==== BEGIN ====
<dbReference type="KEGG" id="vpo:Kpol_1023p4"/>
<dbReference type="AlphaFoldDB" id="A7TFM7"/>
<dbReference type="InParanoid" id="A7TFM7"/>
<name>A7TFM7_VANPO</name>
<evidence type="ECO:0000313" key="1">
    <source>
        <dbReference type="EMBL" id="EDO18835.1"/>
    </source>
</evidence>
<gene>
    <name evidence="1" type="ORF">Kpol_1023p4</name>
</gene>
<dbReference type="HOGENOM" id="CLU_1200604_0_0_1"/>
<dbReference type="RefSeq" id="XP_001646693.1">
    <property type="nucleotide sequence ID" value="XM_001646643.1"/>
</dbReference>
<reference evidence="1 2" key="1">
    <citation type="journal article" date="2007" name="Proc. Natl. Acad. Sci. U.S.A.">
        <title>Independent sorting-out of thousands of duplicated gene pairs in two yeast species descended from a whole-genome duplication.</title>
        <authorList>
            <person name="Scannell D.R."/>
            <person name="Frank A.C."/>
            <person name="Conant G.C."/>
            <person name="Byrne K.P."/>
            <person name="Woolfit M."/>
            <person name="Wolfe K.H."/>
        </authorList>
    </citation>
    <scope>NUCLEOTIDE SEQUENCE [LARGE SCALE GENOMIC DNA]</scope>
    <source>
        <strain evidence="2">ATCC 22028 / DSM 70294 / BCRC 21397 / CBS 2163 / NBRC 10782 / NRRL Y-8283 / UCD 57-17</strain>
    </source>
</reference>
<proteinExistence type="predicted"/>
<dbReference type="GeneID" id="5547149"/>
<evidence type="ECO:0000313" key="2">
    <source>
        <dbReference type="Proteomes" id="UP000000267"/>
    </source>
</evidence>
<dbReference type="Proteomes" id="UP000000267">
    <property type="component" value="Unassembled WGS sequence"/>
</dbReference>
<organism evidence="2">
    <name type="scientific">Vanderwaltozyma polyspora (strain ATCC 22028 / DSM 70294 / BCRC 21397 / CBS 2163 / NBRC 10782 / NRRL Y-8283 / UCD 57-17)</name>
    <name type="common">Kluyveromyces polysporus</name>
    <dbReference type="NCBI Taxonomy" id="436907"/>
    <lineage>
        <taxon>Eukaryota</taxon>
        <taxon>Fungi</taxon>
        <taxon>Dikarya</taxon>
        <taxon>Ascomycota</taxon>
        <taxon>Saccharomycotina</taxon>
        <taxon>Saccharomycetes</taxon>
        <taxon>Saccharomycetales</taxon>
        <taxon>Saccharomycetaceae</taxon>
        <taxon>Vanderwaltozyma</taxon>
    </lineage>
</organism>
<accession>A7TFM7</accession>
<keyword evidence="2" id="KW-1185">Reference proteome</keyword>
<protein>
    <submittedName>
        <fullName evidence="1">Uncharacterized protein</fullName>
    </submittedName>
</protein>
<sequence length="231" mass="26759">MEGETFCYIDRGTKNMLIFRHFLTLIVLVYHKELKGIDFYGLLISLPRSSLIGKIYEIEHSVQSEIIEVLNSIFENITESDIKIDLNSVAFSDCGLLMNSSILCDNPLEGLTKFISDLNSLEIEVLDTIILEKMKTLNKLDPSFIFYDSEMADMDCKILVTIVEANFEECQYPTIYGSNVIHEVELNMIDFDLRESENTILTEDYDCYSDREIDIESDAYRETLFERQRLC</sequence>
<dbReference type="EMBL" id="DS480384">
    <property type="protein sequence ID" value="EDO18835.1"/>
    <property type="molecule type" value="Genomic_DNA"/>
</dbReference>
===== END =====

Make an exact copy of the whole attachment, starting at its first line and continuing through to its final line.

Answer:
<dbReference type="KEGG" id="vpo:Kpol_1023p4"/>
<dbReference type="AlphaFoldDB" id="A7TFM7"/>
<dbReference type="InParanoid" id="A7TFM7"/>
<name>A7TFM7_VANPO</name>
<evidence type="ECO:0000313" key="1">
    <source>
        <dbReference type="EMBL" id="EDO18835.1"/>
    </source>
</evidence>
<gene>
    <name evidence="1" type="ORF">Kpol_1023p4</name>
</gene>
<dbReference type="HOGENOM" id="CLU_1200604_0_0_1"/>
<dbReference type="RefSeq" id="XP_001646693.1">
    <property type="nucleotide sequence ID" value="XM_001646643.1"/>
</dbReference>
<reference evidence="1 2" key="1">
    <citation type="journal article" date="2007" name="Proc. Natl. Acad. Sci. U.S.A.">
        <title>Independent sorting-out of thousands of duplicated gene pairs in two yeast species descended from a whole-genome duplication.</title>
        <authorList>
            <person name="Scannell D.R."/>
            <person name="Frank A.C."/>
            <person name="Conant G.C."/>
            <person name="Byrne K.P."/>
            <person name="Woolfit M."/>
            <person name="Wolfe K.H."/>
        </authorList>
    </citation>
    <scope>NUCLEOTIDE SEQUENCE [LARGE SCALE GENOMIC DNA]</scope>
    <source>
        <strain evidence="2">ATCC 22028 / DSM 70294 / BCRC 21397 / CBS 2163 / NBRC 10782 / NRRL Y-8283 / UCD 57-17</strain>
    </source>
</reference>
<proteinExistence type="predicted"/>
<dbReference type="GeneID" id="5547149"/>
<evidence type="ECO:0000313" key="2">
    <source>
        <dbReference type="Proteomes" id="UP000000267"/>
    </source>
</evidence>
<dbReference type="Proteomes" id="UP000000267">
    <property type="component" value="Unassembled WGS sequence"/>
</dbReference>
<organism evidence="2">
    <name type="scientific">Vanderwaltozyma polyspora (strain ATCC 22028 / DSM 70294 / BCRC 21397 / CBS 2163 / NBRC 10782 / NRRL Y-8283 / UCD 57-17)</name>
    <name type="common">Kluyveromyces polysporus</name>
    <dbReference type="NCBI Taxonomy" id="436907"/>
    <lineage>
        <taxon>Eukaryota</taxon>
        <taxon>Fungi</taxon>
        <taxon>Dikarya</taxon>
        <taxon>Ascomycota</taxon>
        <taxon>Saccharomycotina</taxon>
        <taxon>Saccharomycetes</taxon>
        <taxon>Saccharomycetales</taxon>
        <taxon>Saccharomycetaceae</taxon>
        <taxon>Vanderwaltozyma</taxon>
    </lineage>
</organism>
<accession>A7TFM7</accession>
<keyword evidence="2" id="KW-1185">Reference proteome</keyword>
<protein>
    <submittedName>
        <fullName evidence="1">Uncharacterized protein</fullName>
    </submittedName>
</protein>
<sequence length="231" mass="26759">MEGETFCYIDRGTKNMLIFRHFLTLIVLVYHKELKGIDFYGLLISLPRSSLIGKIYEIEHSVQSEIIEVLNSIFENITESDIKIDLNSVAFSDCGLLMNSSILCDNPLEGLTKFISDLNSLEIEVLDTIILEKMKTLNKLDPSFIFYDSEMADMDCKILVTIVEANFEECQYPTIYGSNVIHEVELNMIDFDLRESENTILTEDYDCYSDREIDIESDAYRETLFERQRLC</sequence>
<dbReference type="EMBL" id="DS480384">
    <property type="protein sequence ID" value="EDO18835.1"/>
    <property type="molecule type" value="Genomic_DNA"/>
</dbReference>